NBC’s ‘Occupational’ goes to work

NBC’s show, ‘Occupational Hazard,’ showcased seductive steps, pops and jumps in different sets, like in the jazzercizing routine above.
NBC’s show, ‘Occupational Hazard,’ showcased seductive steps, pops and jumps in different sets, like in the jazzercizing routine above.

The economy is in disarray. Jobs are scarce. How ever shall we make it in such a competitive work force? Not to fear, Nothin’ But Cuties (NBC), Williams’ leading and only co-ed hip-hop dance group, beckoned to our call in Goodrich last weekend as they took us through a number of “real world” occupations in their show entitled Occupational Hazard: NBC Goes to Work.

Hosted by Rousseau Mieze ’10, the show began with the group’s infamous call-and-response – “NBC, you know” – which succeeded in stirring up the anticipation already permeating through the audience. Just as NBC brought the crowd into an imaginary classroom in their opening act, they kept the ball rolling by stepping on, rolling on and jumping over chairs. The butt-shaking and rhythmic moves of choreographer Hayley Brooks ’12, put to the beats of “Shake” by the Ying Yang Twins and “Show Off That Body” by Petey Pablo, more than adequately prepared us for what to expect in the remainder of the show.

Next, the audience was transported to the life of street dancers. Adorned with graphic tees, skinny jeans and brightly colored high top sneakers to polish off the look, the dancers in this piece, entitled “So Dope,” perfectly portrayed the lyrics of the song of the same name. While the favored move was the leg butterfly, Derrick Robertson, assistant director of Admission, showed us just how dope he was as he jumped to center stage and krumped a quick solo.

After all that high-energy excitement, Speakfree members Colin Killick ’12 and Daquan Mickens ’12 gave the audience a short reprieve. Both spoke on dating culture but took two very different approaches. Killick expressed his disgust with the nature of hook-ups in a piece that began with an observer’s advice to “just get her drunk.” It was a clear warning to all the guys in the room to steer clear of Killick if he learns of their intentions to take advantage of a girl. Mickens, on the other hand, poured out his affections for “the cutie with a booty.” He used a cunning metaphor likening the search of love to the strategic dodge and punch matches of boxing. By the end of the piece, he was lured in and knocked out.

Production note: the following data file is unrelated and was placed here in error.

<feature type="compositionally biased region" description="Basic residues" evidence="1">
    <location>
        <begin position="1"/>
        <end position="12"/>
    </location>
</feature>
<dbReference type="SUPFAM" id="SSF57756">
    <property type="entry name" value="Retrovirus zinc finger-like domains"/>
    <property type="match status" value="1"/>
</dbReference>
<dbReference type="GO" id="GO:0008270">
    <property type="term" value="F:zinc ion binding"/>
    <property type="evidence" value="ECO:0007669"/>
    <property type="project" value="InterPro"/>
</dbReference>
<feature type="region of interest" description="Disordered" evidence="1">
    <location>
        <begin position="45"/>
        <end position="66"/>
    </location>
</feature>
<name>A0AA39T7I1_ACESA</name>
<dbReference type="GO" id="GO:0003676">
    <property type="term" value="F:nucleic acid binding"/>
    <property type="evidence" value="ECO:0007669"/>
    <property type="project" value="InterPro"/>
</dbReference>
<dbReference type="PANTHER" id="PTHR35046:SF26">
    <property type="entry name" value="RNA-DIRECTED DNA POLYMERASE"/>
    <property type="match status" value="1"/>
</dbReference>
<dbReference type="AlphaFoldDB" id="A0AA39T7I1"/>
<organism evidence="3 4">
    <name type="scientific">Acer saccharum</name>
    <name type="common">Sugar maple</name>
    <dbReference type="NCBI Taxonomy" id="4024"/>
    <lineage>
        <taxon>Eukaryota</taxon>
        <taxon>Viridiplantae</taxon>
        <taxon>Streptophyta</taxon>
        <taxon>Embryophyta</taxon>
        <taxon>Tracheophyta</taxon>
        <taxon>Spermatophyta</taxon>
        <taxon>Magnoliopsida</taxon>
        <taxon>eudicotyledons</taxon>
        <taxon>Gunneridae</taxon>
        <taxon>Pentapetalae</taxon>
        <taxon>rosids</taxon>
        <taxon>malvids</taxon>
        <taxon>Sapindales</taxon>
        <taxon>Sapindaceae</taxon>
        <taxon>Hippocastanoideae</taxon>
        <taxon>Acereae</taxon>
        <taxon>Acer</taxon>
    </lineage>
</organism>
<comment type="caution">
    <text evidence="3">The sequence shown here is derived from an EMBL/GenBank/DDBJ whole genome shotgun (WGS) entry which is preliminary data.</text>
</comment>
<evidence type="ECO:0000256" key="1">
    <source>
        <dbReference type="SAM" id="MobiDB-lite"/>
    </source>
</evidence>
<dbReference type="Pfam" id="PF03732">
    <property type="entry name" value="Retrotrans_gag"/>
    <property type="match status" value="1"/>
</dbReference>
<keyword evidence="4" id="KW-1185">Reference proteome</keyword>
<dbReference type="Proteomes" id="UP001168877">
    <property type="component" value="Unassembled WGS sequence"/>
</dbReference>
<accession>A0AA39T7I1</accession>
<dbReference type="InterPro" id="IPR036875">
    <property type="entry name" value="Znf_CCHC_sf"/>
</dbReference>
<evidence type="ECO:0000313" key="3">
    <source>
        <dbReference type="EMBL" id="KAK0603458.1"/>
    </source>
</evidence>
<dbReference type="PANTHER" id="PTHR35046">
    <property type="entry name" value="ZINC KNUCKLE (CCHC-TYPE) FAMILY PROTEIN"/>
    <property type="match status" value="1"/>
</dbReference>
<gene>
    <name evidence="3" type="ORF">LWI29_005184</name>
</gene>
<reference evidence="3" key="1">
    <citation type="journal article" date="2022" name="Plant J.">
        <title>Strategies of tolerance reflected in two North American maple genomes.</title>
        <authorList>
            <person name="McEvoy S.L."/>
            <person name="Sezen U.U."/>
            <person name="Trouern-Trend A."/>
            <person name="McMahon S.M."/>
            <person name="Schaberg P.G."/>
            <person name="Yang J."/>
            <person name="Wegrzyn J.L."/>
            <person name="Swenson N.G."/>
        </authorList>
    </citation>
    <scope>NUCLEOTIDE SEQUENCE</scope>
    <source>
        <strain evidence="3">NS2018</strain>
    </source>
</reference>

Returning to our “regularly scheduled programming,” as Mieze so poetically phrased it, NBC returned to the stage to show us a different side of the streets. Male members Will Weiss ’12, Jason Hernandez ’13 and Robertson sat patiently as they waited for their respective dance partners to entice them to the dance floor. After a few seductive moves and some stylistic grinding, the “police” moved in to break up the explicit activities. The music quickly transitioned to “No Daddy” by Teairra Mari, in which the audience was warned to not “let my cute face fool you.” The girls of NBC here showcased their attitude, dropping to the floor on hands and knees, then popping back up to further declare their independence with sharp and elongated gestures. NBC next slowed things down with a steamy, synchronized choreography that visibly communicated to all the boys in the audience exactly what they wanted, just before transitioning back to the popping and swirling of the hips of the street dancer.

For the second interlude, Mieze proved with an original hip-hop song that he was more than just an entertaining host. The entire crowd stood up, including the parents in the audience, clapping and reciting the well-known lyrics, “If you’re an Eph, stand to your feet.”

The group’s continuing exploration of real world occupations next brought the audience to boot camp, complete with sweat pants and tank tops. NBC worked hard for their stars, dropping to their knees, rolling on the floor and jumping on and off of the stage to make way for the next batch of “troops.” They orchestrated one move where they did a double handshake and used the momentum to swing one another off stage. The piece ended with the performers punching a salute that would have made their drill sergeant proud.

NBC concluded the show in outfits normally suitable only for a jazzercise class. I have never seen such bright colors and short shorts, but I suppose they worked perfectly to suggest the effectiveness of booty popping as a calorie-burning (and attractive) exercise. With hands crossed for the beginning portion of the routine, NBC bounced their way through the show’s finale; their body rolls were well defined, and their snaking to the ground maneuvers must have really worked those abs.

Overall, the performance was an enjoyable experience that left every audience member trying to pop and drop it like NBC. As we were taken through a day in the life of the street dancer, street walker and soldier, NBC danced into our memories and proved why they are an occupational hazard.

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